Jonathan Mirsky

They Have Been at the Core of Great Events

People's Witness: The Journalist in Modern Politics

By

Yale University Press 352pp £18.95 order from our bookshop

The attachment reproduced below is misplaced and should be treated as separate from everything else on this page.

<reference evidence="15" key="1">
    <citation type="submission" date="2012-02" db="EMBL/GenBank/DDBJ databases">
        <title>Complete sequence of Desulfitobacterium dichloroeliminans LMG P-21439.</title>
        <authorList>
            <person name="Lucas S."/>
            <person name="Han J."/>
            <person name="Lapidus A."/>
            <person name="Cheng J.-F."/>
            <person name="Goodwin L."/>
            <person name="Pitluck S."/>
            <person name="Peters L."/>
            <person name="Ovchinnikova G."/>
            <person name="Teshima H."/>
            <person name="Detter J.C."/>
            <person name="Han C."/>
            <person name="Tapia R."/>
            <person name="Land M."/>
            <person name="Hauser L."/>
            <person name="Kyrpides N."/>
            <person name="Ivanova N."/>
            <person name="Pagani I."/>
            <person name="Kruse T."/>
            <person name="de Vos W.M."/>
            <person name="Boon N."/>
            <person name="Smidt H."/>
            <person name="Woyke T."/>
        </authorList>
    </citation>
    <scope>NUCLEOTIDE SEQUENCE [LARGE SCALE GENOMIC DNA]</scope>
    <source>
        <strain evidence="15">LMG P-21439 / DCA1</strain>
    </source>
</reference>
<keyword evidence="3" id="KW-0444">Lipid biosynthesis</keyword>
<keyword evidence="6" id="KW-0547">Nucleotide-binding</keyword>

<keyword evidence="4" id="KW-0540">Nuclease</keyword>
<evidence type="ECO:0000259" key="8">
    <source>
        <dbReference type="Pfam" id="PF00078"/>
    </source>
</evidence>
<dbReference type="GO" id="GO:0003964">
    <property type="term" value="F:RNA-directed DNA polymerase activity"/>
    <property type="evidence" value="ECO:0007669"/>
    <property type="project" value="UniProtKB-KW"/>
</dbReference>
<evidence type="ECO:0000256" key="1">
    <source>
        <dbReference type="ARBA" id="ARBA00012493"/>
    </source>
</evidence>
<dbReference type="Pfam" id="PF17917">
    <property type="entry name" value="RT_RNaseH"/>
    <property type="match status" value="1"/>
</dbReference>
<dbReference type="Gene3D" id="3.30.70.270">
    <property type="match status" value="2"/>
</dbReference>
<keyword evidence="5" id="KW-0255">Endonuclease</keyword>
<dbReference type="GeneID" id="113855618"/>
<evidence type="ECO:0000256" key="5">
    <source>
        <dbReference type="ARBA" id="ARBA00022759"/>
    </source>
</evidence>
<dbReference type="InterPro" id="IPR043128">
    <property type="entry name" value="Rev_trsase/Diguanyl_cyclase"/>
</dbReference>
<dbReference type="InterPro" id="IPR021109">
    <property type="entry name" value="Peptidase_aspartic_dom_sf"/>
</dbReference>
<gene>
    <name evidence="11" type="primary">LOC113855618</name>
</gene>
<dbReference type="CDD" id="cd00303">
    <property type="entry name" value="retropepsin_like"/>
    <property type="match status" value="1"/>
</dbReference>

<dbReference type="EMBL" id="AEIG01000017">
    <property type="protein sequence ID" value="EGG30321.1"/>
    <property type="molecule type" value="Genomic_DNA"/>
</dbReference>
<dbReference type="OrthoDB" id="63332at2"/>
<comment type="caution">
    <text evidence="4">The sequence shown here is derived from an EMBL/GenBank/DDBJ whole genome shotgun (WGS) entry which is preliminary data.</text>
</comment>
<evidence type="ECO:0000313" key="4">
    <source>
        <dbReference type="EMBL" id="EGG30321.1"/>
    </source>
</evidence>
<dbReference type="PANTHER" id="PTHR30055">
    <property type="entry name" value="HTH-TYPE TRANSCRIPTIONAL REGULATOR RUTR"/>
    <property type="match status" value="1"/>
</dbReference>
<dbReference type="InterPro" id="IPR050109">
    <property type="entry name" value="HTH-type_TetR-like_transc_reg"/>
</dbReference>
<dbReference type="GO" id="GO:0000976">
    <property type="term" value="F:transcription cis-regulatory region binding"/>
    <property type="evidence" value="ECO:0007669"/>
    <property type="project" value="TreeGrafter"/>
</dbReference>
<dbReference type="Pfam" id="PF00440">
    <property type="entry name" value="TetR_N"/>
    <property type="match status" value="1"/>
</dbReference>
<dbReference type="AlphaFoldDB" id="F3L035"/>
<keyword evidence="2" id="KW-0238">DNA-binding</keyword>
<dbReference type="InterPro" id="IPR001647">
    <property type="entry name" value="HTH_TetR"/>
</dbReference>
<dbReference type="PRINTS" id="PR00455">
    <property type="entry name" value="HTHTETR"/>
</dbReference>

In this big, rambling, usually interesting, occasionally fascinating, and often irritating book, Fred Inglis attempts two things: a survey of modern journalism (that is, the journalism of the last hundred or so years) and an examination of the lives of a couple of dozen star journalists and a few of the great monster-proprietors. The former he calls the ‘political journalists’, a very broad category indeed, ranging from war reporters to political novelists. Grandly, he pronounces (and Inglis has a tendency to express his beliefs in Olympian terms): ‘it has been political journalists who have been our best-known, even our leading storytellers.’ Yet more grandly, he says that these journalists work around ‘the edges of the century’s great events’; this, however, is often contradicted by Inglis’s well-told accounts of journalists working right at the core of great events.

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